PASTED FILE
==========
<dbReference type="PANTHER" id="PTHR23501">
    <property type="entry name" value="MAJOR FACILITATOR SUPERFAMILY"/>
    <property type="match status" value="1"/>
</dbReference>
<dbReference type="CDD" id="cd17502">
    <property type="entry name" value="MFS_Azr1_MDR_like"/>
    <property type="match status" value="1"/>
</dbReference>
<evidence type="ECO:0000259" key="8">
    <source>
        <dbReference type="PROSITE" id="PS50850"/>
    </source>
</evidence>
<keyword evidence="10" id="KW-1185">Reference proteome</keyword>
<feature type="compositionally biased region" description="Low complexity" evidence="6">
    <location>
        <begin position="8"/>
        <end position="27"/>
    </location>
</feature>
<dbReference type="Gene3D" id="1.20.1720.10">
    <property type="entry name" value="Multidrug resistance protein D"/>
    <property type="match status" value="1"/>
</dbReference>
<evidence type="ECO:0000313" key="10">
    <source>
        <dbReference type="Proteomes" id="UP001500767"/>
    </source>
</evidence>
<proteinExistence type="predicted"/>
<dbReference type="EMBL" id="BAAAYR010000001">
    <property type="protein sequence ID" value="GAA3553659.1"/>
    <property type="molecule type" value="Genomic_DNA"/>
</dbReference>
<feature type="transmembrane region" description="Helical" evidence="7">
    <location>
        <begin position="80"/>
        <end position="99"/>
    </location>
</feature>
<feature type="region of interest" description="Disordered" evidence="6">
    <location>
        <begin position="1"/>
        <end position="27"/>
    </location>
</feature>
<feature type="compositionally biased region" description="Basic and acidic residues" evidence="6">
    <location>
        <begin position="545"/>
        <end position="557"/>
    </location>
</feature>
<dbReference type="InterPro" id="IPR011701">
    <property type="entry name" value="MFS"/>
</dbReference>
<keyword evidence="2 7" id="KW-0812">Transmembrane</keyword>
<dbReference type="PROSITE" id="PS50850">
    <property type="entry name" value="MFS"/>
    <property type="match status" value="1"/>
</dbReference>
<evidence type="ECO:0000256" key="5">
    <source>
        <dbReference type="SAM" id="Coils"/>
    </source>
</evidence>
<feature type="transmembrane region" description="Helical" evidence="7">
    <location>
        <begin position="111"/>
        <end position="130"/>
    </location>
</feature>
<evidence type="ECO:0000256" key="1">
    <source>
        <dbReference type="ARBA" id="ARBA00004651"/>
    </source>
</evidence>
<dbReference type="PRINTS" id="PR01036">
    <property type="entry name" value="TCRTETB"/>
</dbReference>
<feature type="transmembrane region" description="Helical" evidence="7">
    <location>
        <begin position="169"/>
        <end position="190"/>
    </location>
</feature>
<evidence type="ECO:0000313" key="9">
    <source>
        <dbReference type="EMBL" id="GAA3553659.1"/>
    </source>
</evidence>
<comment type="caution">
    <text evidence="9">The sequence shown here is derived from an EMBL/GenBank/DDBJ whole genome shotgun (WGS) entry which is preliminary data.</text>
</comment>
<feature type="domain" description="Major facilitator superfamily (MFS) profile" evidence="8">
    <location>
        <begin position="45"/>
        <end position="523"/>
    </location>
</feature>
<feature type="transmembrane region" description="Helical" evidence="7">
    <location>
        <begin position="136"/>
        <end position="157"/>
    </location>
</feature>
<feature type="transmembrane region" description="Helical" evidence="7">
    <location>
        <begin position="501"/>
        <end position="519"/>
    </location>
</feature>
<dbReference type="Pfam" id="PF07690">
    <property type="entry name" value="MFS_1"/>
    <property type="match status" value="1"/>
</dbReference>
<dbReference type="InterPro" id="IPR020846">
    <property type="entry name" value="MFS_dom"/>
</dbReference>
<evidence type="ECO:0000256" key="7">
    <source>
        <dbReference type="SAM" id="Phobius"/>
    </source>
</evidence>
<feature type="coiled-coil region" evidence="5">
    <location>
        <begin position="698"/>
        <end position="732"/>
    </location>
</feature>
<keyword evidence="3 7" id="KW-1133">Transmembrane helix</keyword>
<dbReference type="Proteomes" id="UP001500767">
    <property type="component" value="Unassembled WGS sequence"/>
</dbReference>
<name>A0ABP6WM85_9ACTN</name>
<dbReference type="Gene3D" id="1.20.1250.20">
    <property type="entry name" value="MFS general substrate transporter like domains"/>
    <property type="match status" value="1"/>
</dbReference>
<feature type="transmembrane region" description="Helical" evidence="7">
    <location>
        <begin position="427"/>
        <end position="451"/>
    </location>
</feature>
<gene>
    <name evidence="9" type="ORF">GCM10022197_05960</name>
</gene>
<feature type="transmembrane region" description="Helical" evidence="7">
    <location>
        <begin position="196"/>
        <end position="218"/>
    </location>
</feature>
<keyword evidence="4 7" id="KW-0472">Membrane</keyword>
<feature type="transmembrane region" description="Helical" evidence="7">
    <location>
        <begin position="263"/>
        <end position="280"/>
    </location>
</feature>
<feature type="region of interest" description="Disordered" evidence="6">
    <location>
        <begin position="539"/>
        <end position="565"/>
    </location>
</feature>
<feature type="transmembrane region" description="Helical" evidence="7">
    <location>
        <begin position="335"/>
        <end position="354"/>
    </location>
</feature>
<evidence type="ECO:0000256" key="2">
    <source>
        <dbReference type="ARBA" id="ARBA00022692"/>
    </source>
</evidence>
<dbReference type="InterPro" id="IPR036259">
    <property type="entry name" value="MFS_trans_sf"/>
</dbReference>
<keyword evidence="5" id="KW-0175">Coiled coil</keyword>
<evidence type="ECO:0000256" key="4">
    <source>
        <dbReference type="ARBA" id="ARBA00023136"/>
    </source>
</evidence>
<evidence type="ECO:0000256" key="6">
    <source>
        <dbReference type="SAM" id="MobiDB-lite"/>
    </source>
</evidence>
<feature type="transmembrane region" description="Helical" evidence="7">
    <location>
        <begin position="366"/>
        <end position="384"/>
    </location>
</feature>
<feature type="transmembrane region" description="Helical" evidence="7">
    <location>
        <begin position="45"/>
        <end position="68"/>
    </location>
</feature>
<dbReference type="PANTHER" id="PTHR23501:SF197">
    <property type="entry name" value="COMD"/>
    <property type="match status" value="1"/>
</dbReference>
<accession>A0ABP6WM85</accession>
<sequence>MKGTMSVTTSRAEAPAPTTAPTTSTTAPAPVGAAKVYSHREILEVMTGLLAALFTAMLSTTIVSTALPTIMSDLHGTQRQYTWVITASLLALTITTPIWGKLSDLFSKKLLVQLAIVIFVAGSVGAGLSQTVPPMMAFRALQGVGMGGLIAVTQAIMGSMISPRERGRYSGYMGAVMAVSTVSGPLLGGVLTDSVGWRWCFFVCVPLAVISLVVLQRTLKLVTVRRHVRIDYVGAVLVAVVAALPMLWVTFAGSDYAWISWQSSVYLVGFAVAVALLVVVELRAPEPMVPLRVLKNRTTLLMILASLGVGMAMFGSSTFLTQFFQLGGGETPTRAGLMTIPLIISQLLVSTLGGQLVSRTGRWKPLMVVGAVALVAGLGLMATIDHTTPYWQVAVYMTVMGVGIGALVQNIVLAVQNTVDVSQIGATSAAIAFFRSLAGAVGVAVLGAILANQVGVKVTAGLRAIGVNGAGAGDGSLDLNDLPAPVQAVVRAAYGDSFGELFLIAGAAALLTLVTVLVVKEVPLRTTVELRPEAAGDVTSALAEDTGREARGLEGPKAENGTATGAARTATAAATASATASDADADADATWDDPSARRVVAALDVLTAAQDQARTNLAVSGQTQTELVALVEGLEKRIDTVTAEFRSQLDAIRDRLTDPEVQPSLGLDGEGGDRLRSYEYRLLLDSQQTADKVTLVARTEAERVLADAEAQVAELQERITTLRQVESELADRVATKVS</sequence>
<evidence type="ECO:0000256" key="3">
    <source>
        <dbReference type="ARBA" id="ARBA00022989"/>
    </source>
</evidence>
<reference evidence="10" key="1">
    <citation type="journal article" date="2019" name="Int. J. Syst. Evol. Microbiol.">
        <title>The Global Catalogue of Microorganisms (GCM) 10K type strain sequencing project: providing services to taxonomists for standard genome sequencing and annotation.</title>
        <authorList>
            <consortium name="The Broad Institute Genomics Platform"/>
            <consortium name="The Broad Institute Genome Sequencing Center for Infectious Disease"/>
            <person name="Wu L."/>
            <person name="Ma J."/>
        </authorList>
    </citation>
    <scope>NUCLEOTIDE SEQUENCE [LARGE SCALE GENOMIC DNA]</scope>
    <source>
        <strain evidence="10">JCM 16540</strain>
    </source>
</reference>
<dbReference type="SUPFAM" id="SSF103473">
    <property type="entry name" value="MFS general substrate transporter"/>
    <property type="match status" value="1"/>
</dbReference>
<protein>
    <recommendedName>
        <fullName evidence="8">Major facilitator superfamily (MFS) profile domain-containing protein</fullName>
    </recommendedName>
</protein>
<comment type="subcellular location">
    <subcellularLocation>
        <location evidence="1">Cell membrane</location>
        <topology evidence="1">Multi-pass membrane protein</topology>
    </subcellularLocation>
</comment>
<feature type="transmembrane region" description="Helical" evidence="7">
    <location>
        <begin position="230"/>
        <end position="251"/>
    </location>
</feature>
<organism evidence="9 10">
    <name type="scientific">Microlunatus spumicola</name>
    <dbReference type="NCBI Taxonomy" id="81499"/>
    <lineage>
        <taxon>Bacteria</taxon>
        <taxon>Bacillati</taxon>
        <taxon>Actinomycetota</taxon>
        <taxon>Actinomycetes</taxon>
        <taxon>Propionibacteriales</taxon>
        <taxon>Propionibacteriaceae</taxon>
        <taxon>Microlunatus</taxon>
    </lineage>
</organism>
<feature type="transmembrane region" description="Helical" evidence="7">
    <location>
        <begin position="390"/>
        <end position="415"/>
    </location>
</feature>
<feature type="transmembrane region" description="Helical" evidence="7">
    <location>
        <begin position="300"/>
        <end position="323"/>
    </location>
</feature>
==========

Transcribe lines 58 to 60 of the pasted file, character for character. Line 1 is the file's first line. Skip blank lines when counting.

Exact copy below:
    <property type="entry name" value="MFS"/>
    <property type="match status" value="1"/>
</dbReference>